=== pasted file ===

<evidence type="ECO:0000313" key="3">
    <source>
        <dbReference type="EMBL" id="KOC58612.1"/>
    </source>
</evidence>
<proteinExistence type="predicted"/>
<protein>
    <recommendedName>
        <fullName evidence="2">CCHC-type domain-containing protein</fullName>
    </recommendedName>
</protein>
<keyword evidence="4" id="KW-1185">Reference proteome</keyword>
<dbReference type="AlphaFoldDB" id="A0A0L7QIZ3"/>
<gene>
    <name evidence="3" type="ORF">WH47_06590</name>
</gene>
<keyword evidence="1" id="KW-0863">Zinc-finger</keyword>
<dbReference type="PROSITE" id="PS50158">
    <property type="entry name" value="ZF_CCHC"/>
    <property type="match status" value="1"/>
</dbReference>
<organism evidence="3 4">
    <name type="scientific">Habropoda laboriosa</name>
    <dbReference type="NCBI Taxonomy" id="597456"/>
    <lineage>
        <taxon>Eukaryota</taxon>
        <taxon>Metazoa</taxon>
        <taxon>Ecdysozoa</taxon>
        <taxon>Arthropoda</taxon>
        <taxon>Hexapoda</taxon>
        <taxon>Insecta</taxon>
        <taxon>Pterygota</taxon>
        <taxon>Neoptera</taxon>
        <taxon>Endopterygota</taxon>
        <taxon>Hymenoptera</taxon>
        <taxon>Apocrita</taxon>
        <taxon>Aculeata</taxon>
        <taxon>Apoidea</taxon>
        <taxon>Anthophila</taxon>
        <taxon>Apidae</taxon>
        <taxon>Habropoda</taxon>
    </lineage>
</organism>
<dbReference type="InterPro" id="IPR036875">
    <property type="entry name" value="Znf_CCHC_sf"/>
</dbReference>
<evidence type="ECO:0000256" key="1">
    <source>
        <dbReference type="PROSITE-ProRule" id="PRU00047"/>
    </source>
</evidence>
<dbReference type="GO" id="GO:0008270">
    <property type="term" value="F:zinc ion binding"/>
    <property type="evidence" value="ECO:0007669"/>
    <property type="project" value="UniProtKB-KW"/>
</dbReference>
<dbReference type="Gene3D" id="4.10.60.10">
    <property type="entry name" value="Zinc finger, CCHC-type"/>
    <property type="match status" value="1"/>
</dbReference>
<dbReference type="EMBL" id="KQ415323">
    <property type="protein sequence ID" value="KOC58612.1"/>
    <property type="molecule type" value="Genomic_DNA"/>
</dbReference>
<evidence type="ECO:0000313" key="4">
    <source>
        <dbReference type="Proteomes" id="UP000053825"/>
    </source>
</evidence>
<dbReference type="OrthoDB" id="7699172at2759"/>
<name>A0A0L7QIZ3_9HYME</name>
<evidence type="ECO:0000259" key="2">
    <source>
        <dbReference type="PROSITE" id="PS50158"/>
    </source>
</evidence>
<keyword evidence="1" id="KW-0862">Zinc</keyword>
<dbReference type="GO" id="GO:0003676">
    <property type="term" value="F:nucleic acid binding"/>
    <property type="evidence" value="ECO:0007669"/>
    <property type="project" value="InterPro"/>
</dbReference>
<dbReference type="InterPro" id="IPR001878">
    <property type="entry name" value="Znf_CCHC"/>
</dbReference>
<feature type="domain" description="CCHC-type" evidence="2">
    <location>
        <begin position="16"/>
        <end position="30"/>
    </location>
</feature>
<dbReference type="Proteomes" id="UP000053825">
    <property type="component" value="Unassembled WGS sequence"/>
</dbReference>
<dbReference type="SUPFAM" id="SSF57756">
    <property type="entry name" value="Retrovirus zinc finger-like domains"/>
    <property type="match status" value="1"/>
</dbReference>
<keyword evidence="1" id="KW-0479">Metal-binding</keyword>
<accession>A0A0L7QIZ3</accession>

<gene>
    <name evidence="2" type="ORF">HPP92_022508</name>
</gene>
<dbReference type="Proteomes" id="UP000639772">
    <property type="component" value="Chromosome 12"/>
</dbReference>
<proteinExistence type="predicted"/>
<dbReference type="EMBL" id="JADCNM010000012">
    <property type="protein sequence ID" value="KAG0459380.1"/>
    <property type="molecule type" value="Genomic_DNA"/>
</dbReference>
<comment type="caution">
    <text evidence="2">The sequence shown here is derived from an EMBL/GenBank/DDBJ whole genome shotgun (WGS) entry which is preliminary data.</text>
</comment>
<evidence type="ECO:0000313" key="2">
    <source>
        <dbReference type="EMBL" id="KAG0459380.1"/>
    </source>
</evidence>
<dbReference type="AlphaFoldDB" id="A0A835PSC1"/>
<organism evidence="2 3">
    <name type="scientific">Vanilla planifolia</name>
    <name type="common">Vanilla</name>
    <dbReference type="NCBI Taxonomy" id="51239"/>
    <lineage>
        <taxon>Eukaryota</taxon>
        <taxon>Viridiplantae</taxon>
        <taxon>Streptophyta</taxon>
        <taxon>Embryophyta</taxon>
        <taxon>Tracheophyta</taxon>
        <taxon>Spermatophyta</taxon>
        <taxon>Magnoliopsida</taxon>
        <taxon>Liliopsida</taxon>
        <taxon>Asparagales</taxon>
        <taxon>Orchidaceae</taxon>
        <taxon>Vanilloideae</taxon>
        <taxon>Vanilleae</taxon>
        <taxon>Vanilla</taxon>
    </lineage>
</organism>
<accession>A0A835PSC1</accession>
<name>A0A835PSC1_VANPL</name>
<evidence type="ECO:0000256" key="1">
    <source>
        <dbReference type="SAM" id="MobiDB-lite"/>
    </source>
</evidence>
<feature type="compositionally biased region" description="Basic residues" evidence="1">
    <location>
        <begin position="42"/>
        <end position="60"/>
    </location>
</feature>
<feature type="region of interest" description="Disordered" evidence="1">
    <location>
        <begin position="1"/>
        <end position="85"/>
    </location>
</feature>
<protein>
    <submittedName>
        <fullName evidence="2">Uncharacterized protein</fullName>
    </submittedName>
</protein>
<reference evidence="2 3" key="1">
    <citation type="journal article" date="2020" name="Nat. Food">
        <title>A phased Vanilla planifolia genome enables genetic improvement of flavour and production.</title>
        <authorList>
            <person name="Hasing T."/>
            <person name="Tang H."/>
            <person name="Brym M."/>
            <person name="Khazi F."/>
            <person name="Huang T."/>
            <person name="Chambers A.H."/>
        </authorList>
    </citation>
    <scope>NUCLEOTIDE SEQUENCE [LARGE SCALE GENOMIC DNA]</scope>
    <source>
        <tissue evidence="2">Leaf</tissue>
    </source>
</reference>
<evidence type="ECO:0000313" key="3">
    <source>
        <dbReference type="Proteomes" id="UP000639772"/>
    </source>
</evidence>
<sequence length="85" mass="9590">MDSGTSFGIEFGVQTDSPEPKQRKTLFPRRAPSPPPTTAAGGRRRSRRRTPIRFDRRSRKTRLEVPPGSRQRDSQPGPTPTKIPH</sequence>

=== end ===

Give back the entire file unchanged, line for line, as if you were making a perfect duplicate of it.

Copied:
<evidence type="ECO:0000313" key="3">
    <source>
        <dbReference type="EMBL" id="KOC58612.1"/>
    </source>
</evidence>
<proteinExistence type="predicted"/>
<protein>
    <recommendedName>
        <fullName evidence="2">CCHC-type domain-containing protein</fullName>
    </recommendedName>
</protein>
<keyword evidence="4" id="KW-1185">Reference proteome</keyword>
<dbReference type="AlphaFoldDB" id="A0A0L7QIZ3"/>
<gene>
    <name evidence="3" type="ORF">WH47_06590</name>
</gene>
<keyword evidence="1" id="KW-0863">Zinc-finger</keyword>
<dbReference type="PROSITE" id="PS50158">
    <property type="entry name" value="ZF_CCHC"/>
    <property type="match status" value="1"/>
</dbReference>
<organism evidence="3 4">
    <name type="scientific">Habropoda laboriosa</name>
    <dbReference type="NCBI Taxonomy" id="597456"/>
    <lineage>
        <taxon>Eukaryota</taxon>
        <taxon>Metazoa</taxon>
        <taxon>Ecdysozoa</taxon>
        <taxon>Arthropoda</taxon>
        <taxon>Hexapoda</taxon>
        <taxon>Insecta</taxon>
        <taxon>Pterygota</taxon>
        <taxon>Neoptera</taxon>
        <taxon>Endopterygota</taxon>
        <taxon>Hymenoptera</taxon>
        <taxon>Apocrita</taxon>
        <taxon>Aculeata</taxon>
        <taxon>Apoidea</taxon>
        <taxon>Anthophila</taxon>
        <taxon>Apidae</taxon>
        <taxon>Habropoda</taxon>
    </lineage>
</organism>
<dbReference type="InterPro" id="IPR036875">
    <property type="entry name" value="Znf_CCHC_sf"/>
</dbReference>
<evidence type="ECO:0000256" key="1">
    <source>
        <dbReference type="PROSITE-ProRule" id="PRU00047"/>
    </source>
</evidence>
<dbReference type="GO" id="GO:0008270">
    <property type="term" value="F:zinc ion binding"/>
    <property type="evidence" value="ECO:0007669"/>
    <property type="project" value="UniProtKB-KW"/>
</dbReference>
<dbReference type="Gene3D" id="4.10.60.10">
    <property type="entry name" value="Zinc finger, CCHC-type"/>
    <property type="match status" value="1"/>
</dbReference>
<dbReference type="EMBL" id="KQ415323">
    <property type="protein sequence ID" value="KOC58612.1"/>
    <property type="molecule type" value="Genomic_DNA"/>
</dbReference>
<evidence type="ECO:0000313" key="4">
    <source>
        <dbReference type="Proteomes" id="UP000053825"/>
    </source>
</evidence>
<dbReference type="OrthoDB" id="7699172at2759"/>
<name>A0A0L7QIZ3_9HYME</name>
<evidence type="ECO:0000259" key="2">
    <source>
        <dbReference type="PROSITE" id="PS50158"/>
    </source>
</evidence>
<keyword evidence="1" id="KW-0862">Zinc</keyword>
<dbReference type="GO" id="GO:0003676">
    <property type="term" value="F:nucleic acid binding"/>
    <property type="evidence" value="ECO:0007669"/>
    <property type="project" value="InterPro"/>
</dbReference>
<dbReference type="InterPro" id="IPR001878">
    <property type="entry name" value="Znf_CCHC"/>
</dbReference>
<feature type="domain" description="CCHC-type" evidence="2">
    <location>
        <begin position="16"/>
        <end position="30"/>
    </location>
</feature>
<dbReference type="Proteomes" id="UP000053825">
    <property type="component" value="Unassembled WGS sequence"/>
</dbReference>
<dbReference type="SUPFAM" id="SSF57756">
    <property type="entry name" value="Retrovirus zinc finger-like domains"/>
    <property type="match status" value="1"/>
</dbReference>
<keyword evidence="1" id="KW-0479">Metal-binding</keyword>
<accession>A0A0L7QIZ3</accession>

<gene>
    <name evidence="2" type="ORF">HPP92_022508</name>
</gene>
<dbReference type="Proteomes" id="UP000639772">
    <property type="component" value="Chromosome 12"/>
</dbReference>
<proteinExistence type="predicted"/>
<dbReference type="EMBL" id="JADCNM010000012">
    <property type="protein sequence ID" value="KAG0459380.1"/>
    <property type="molecule type" value="Genomic_DNA"/>
</dbReference>
<comment type="caution">
    <text evidence="2">The sequence shown here is derived from an EMBL/GenBank/DDBJ whole genome shotgun (WGS) entry which is preliminary data.</text>
</comment>
<evidence type="ECO:0000313" key="2">
    <source>
        <dbReference type="EMBL" id="KAG0459380.1"/>
    </source>
</evidence>
<dbReference type="AlphaFoldDB" id="A0A835PSC1"/>
<organism evidence="2 3">
    <name type="scientific">Vanilla planifolia</name>
    <name type="common">Vanilla</name>
    <dbReference type="NCBI Taxonomy" id="51239"/>
    <lineage>
        <taxon>Eukaryota</taxon>
        <taxon>Viridiplantae</taxon>
        <taxon>Streptophyta</taxon>
        <taxon>Embryophyta</taxon>
        <taxon>Tracheophyta</taxon>
        <taxon>Spermatophyta</taxon>
        <taxon>Magnoliopsida</taxon>
        <taxon>Liliopsida</taxon>
        <taxon>Asparagales</taxon>
        <taxon>Orchidaceae</taxon>
        <taxon>Vanilloideae</taxon>
        <taxon>Vanilleae</taxon>
        <taxon>Vanilla</taxon>
    </lineage>
</organism>
<accession>A0A835PSC1</accession>
<name>A0A835PSC1_VANPL</name>
<evidence type="ECO:0000256" key="1">
    <source>
        <dbReference type="SAM" id="MobiDB-lite"/>
    </source>
</evidence>
<feature type="compositionally biased region" description="Basic residues" evidence="1">
    <location>
        <begin position="42"/>
        <end position="60"/>
    </location>
</feature>
<feature type="region of interest" description="Disordered" evidence="1">
    <location>
        <begin position="1"/>
        <end position="85"/>
    </location>
</feature>
<protein>
    <submittedName>
        <fullName evidence="2">Uncharacterized protein</fullName>
    </submittedName>
</protein>
<reference evidence="2 3" key="1">
    <citation type="journal article" date="2020" name="Nat. Food">
        <title>A phased Vanilla planifolia genome enables genetic improvement of flavour and production.</title>
        <authorList>
            <person name="Hasing T."/>
            <person name="Tang H."/>
            <person name="Brym M."/>
            <person name="Khazi F."/>
            <person name="Huang T."/>
            <person name="Chambers A.H."/>
        </authorList>
    </citation>
    <scope>NUCLEOTIDE SEQUENCE [LARGE SCALE GENOMIC DNA]</scope>
    <source>
        <tissue evidence="2">Leaf</tissue>
    </source>
</reference>
<evidence type="ECO:0000313" key="3">
    <source>
        <dbReference type="Proteomes" id="UP000639772"/>
    </source>
</evidence>
<sequence length="85" mass="9590">MDSGTSFGIEFGVQTDSPEPKQRKTLFPRRAPSPPPTTAAGGRRRSRRRTPIRFDRRSRKTRLEVPPGSRQRDSQPGPTPTKIPH</sequence>